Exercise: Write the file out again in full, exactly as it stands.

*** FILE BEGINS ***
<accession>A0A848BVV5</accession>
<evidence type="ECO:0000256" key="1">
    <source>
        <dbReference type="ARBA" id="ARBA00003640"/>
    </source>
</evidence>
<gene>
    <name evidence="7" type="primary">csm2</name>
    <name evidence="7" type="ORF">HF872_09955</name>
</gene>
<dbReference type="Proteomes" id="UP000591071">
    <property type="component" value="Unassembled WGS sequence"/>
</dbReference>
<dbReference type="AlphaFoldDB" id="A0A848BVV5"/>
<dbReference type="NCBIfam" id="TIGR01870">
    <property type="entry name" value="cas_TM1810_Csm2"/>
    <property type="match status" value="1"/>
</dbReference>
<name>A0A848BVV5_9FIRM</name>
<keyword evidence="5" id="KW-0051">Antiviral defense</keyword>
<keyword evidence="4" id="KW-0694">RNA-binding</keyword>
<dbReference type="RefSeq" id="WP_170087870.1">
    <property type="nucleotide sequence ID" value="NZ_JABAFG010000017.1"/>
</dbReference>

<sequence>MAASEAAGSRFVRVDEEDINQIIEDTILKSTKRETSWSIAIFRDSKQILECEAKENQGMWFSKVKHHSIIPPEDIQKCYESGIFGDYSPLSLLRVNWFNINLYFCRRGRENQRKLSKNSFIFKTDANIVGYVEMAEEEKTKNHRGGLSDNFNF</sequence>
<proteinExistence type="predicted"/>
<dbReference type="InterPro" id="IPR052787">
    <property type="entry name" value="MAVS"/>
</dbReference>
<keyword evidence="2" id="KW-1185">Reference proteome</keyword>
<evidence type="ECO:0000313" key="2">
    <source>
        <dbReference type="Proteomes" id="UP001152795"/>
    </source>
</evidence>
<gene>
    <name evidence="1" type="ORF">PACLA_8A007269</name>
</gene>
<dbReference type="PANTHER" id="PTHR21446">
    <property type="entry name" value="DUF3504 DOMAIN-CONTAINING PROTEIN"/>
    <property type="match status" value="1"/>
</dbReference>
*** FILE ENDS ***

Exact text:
<accession>A0A848BVV5</accession>
<evidence type="ECO:0000256" key="1">
    <source>
        <dbReference type="ARBA" id="ARBA00003640"/>
    </source>
</evidence>
<gene>
    <name evidence="7" type="primary">csm2</name>
    <name evidence="7" type="ORF">HF872_09955</name>
</gene>
<dbReference type="Proteomes" id="UP000591071">
    <property type="component" value="Unassembled WGS sequence"/>
</dbReference>
<dbReference type="AlphaFoldDB" id="A0A848BVV5"/>
<dbReference type="NCBIfam" id="TIGR01870">
    <property type="entry name" value="cas_TM1810_Csm2"/>
    <property type="match status" value="1"/>
</dbReference>
<name>A0A848BVV5_9FIRM</name>
<keyword evidence="5" id="KW-0051">Antiviral defense</keyword>
<keyword evidence="4" id="KW-0694">RNA-binding</keyword>
<dbReference type="RefSeq" id="WP_170087870.1">
    <property type="nucleotide sequence ID" value="NZ_JABAFG010000017.1"/>
</dbReference>

<sequence>MAASEAAGSRFVRVDEEDINQIIEDTILKSTKRETSWSIAIFRDSKQILECEAKENQGMWFSKVKHHSIIPPEDIQKCYESGIFGDYSPLSLLRVNWFNINLYFCRRGRENQRKLSKNSFIFKTDANIVGYVEMAEEEKTKNHRGGLSDNFNF</sequence>
<proteinExistence type="predicted"/>
<dbReference type="InterPro" id="IPR052787">
    <property type="entry name" value="MAVS"/>
</dbReference>
<keyword evidence="2" id="KW-1185">Reference proteome</keyword>
<evidence type="ECO:0000313" key="2">
    <source>
        <dbReference type="Proteomes" id="UP001152795"/>
    </source>
</evidence>
<gene>
    <name evidence="1" type="ORF">PACLA_8A007269</name>
</gene>
<dbReference type="PANTHER" id="PTHR21446">
    <property type="entry name" value="DUF3504 DOMAIN-CONTAINING PROTEIN"/>
    <property type="match status" value="1"/>
</dbReference>